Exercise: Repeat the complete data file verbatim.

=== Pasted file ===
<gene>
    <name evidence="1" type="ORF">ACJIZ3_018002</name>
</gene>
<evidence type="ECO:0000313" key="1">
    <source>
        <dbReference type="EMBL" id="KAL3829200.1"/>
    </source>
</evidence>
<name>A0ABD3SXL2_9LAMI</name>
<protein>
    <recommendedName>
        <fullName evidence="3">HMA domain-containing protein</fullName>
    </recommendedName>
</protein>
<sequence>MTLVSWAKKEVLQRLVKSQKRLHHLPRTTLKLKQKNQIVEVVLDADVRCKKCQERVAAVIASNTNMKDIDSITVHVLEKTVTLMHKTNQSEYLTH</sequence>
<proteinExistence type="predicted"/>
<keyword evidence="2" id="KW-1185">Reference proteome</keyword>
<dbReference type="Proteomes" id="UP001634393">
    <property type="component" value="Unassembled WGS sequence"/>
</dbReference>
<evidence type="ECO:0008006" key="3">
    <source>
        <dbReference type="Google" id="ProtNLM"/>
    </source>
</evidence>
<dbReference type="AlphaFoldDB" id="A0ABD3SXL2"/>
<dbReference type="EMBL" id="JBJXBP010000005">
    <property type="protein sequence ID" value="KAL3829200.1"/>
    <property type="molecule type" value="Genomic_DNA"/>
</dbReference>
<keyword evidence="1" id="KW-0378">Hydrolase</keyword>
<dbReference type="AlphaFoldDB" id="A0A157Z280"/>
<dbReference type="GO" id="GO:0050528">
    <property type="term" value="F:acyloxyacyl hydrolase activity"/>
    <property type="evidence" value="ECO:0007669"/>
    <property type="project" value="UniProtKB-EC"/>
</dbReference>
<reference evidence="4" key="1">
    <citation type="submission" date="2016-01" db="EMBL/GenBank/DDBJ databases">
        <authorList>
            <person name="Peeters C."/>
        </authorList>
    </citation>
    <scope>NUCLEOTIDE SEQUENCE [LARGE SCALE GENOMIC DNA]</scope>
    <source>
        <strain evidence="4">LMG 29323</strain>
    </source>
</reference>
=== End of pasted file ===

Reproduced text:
<gene>
    <name evidence="1" type="ORF">ACJIZ3_018002</name>
</gene>
<evidence type="ECO:0000313" key="1">
    <source>
        <dbReference type="EMBL" id="KAL3829200.1"/>
    </source>
</evidence>
<name>A0ABD3SXL2_9LAMI</name>
<protein>
    <recommendedName>
        <fullName evidence="3">HMA domain-containing protein</fullName>
    </recommendedName>
</protein>
<sequence>MTLVSWAKKEVLQRLVKSQKRLHHLPRTTLKLKQKNQIVEVVLDADVRCKKCQERVAAVIASNTNMKDIDSITVHVLEKTVTLMHKTNQSEYLTH</sequence>
<proteinExistence type="predicted"/>
<keyword evidence="2" id="KW-1185">Reference proteome</keyword>
<dbReference type="Proteomes" id="UP001634393">
    <property type="component" value="Unassembled WGS sequence"/>
</dbReference>
<evidence type="ECO:0008006" key="3">
    <source>
        <dbReference type="Google" id="ProtNLM"/>
    </source>
</evidence>
<dbReference type="AlphaFoldDB" id="A0ABD3SXL2"/>
<dbReference type="EMBL" id="JBJXBP010000005">
    <property type="protein sequence ID" value="KAL3829200.1"/>
    <property type="molecule type" value="Genomic_DNA"/>
</dbReference>
<keyword evidence="1" id="KW-0378">Hydrolase</keyword>
<dbReference type="AlphaFoldDB" id="A0A157Z280"/>
<dbReference type="GO" id="GO:0050528">
    <property type="term" value="F:acyloxyacyl hydrolase activity"/>
    <property type="evidence" value="ECO:0007669"/>
    <property type="project" value="UniProtKB-EC"/>
</dbReference>
<reference evidence="4" key="1">
    <citation type="submission" date="2016-01" db="EMBL/GenBank/DDBJ databases">
        <authorList>
            <person name="Peeters C."/>
        </authorList>
    </citation>
    <scope>NUCLEOTIDE SEQUENCE [LARGE SCALE GENOMIC DNA]</scope>
    <source>
        <strain evidence="4">LMG 29323</strain>
    </source>
</reference>